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Jamaica got another reminder this week of how the modern world works. We saw the unwrapping of a spanking new highway, linking the north and south of the island, which had been completed by Chinese investment. We have lots of signs of that in the island, especially on roads and soon we will have more if the whispered contract to develop a logistics hub goes ahead as whispered. We won’t get into the political spinning of “gifting”. We know free lunches are only on February 30th.

That is what China has been doing across the world for a good few years now. China’s population and land mass are so large that they scare the bejeebers out of most counties. It’s phenomenonal pace of economic growth, averaging 10 percent a year for the past three decades, has allowed it to do that. It has the world’s largest balance of foreign exchange reserves and also the world’s biggest appetite for materials to build its economy. Hence, it has funded investment in many places where it needs minerals, especially in Africa. Jamaica has some of those valuable minerals too, but China has put its footprint down differently here, choosing to help develop infrastructure. Now, I’m not going to discuss the geo-political rationale for what China is doing here. My basic point is different. People in Jamaica may feel swamped by things Chinese, but pop another spoonful of Maalox.

China is the world’s new investment kid on the block. We get sort of frothy at the mouth in Jamaica about the Chinese presence because we are very small and they are very large. So, we get ‘small man syndrome’ or the ‘Napoleon complex’. To boot, we know we are small and it’s usually called upon as we beat the living daylights out of some opponent. “We likkle but we tallwah!”

But, our history of Chinese involvement in our lives is a bit different. Chinese indentured labour was brought here and in a short time after they were not indentured, the Chinese Jamaicans started to run the Jamaican economy, with stores, initially, but then in many other areas, especially food. That influence is still huge, though blurred by corporate structures and names that do not appear eminently Chinese, such as Juici Beef or Tastee. What, they’re not…?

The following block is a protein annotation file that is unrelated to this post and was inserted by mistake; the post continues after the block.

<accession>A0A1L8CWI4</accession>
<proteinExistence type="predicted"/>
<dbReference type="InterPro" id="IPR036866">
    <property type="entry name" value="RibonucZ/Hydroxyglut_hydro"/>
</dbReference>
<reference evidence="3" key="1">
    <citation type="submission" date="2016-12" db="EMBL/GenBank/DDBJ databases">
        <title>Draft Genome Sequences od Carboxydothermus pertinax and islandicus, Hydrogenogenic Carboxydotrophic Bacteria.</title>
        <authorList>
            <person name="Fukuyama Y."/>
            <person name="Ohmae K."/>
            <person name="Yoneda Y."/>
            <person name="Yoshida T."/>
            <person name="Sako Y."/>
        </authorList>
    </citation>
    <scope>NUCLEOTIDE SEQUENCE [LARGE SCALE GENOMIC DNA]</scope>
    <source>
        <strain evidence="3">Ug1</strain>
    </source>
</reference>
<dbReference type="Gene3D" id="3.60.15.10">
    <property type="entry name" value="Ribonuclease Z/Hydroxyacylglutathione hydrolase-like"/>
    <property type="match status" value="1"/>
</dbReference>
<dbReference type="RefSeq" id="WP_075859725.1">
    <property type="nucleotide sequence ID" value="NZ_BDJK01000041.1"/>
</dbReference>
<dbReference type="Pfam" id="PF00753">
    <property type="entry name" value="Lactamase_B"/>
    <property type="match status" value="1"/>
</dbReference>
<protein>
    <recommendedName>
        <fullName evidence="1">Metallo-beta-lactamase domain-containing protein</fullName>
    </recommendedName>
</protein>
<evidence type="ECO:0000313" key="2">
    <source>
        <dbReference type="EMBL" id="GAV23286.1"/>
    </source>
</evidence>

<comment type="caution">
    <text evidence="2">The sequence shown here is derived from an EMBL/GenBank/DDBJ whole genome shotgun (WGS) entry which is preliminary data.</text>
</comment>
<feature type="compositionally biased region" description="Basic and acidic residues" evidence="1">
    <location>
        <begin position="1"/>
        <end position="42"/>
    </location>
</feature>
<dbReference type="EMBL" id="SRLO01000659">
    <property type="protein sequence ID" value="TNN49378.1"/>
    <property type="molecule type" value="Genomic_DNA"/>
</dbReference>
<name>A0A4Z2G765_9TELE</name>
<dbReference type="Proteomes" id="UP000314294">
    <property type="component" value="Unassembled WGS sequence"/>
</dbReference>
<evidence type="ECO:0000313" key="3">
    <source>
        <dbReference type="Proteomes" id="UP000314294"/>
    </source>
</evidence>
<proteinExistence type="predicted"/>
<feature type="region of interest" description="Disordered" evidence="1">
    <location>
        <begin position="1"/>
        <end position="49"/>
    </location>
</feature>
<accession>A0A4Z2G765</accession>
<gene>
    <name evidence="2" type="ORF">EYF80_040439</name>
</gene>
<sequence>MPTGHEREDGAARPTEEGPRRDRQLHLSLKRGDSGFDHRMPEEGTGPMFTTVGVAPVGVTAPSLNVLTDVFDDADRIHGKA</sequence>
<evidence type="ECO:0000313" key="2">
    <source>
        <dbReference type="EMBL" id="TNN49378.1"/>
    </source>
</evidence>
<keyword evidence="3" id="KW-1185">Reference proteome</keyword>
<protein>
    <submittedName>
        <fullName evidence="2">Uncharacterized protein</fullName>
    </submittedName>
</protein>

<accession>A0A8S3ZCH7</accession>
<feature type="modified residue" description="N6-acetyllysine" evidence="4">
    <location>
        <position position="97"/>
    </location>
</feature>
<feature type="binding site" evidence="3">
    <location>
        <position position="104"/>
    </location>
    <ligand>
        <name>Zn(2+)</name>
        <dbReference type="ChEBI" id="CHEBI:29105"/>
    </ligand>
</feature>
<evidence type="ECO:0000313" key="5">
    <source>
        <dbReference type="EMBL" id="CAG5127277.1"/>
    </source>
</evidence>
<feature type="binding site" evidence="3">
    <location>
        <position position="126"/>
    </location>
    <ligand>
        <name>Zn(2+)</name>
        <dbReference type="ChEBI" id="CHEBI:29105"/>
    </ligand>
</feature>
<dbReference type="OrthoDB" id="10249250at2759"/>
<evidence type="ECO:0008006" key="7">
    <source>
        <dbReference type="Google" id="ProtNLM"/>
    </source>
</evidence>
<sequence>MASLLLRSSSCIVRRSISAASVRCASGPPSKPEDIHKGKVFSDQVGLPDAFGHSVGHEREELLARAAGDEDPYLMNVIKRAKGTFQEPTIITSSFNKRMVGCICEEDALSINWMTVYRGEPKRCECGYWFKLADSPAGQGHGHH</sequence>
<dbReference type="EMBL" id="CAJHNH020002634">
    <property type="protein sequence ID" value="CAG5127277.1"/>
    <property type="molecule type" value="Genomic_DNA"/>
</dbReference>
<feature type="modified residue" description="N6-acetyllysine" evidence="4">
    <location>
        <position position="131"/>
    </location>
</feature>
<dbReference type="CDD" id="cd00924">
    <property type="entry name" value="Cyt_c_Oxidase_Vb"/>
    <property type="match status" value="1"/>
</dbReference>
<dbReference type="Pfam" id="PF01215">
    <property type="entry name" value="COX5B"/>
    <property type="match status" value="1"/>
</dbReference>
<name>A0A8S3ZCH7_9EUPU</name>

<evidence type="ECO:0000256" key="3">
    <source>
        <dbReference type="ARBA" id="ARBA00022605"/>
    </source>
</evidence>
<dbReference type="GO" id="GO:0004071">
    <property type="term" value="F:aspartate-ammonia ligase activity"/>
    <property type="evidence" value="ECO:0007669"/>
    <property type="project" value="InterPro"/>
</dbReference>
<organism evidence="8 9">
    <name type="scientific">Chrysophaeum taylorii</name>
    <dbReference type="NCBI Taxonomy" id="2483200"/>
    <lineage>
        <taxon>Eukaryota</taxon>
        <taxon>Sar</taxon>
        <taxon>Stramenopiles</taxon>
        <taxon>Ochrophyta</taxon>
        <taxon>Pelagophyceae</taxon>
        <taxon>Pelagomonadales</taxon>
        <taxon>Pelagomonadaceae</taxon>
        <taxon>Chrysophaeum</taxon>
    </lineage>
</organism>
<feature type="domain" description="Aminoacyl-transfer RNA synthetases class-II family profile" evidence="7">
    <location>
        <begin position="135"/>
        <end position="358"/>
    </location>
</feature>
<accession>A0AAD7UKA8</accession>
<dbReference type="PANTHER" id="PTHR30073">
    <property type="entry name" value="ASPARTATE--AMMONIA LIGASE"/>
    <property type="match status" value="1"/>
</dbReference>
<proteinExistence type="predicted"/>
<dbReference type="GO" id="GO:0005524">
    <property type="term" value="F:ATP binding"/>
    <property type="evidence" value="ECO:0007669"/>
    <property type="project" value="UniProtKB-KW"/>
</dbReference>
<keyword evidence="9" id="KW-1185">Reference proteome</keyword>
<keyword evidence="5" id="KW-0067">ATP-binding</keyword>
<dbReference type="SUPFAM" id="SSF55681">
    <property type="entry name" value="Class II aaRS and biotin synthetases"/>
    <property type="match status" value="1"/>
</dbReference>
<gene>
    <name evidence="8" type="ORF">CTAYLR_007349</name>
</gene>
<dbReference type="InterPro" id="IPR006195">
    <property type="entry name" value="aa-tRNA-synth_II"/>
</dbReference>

But, we are not even a blip on the Chinese investment radar screen. In 2013, Chinese investment in US companies doubled, to US$14 billion. This spree was driven by large-scale acquisitions in food, energy and real estate, and was done mostly by private companies, rather than state enterprises, as in the past. It’s no real wonder that when our new highway was opened by the PM this week, we could be mistaken for thinking the road was in Shanghai, for all the red dresses, Chinese writing, and serious absence of black, gold and green. Independence gift? Tek weh yuself! But, that’s how the world is bring repositioned.

In addition, we know that Chinese bond holders prop up the enormous debt of the USA, the size of which is so many times that of most economies.

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Though, the graphic is out of date, it tells a clear story. The world is China’s playground, and we and our region are far from being its main interest, which remains much closer to home, in Asia and Australasia. So, hold on to your knickers.

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Don’t mess with dissing China, learn to embrace it. Uncle Sam can talk all he wants about abuses of human rights spearheaded from Beijing. We hear cha-Ching–and that’s not meant to be a racist alliteration. If the US or others want a place in our hearts, do more than flood the airwaves with awful sitcoms and cardboard food. Put leather on the ground and sweat on your shirt, and come dig up some dirt. Why does Puerto Rico look like it does? That island is slightly smaller than Jamaica, and has a slightly larger population. But, its GDP is about 10 times that of Jamaica’s, and per capita is about seven times ours. Just check that flag.

IMG_1290.JPG Another accident of nature?

Well, we are independent, so let’s get on with what that’s given us. On three, “Eternal father…”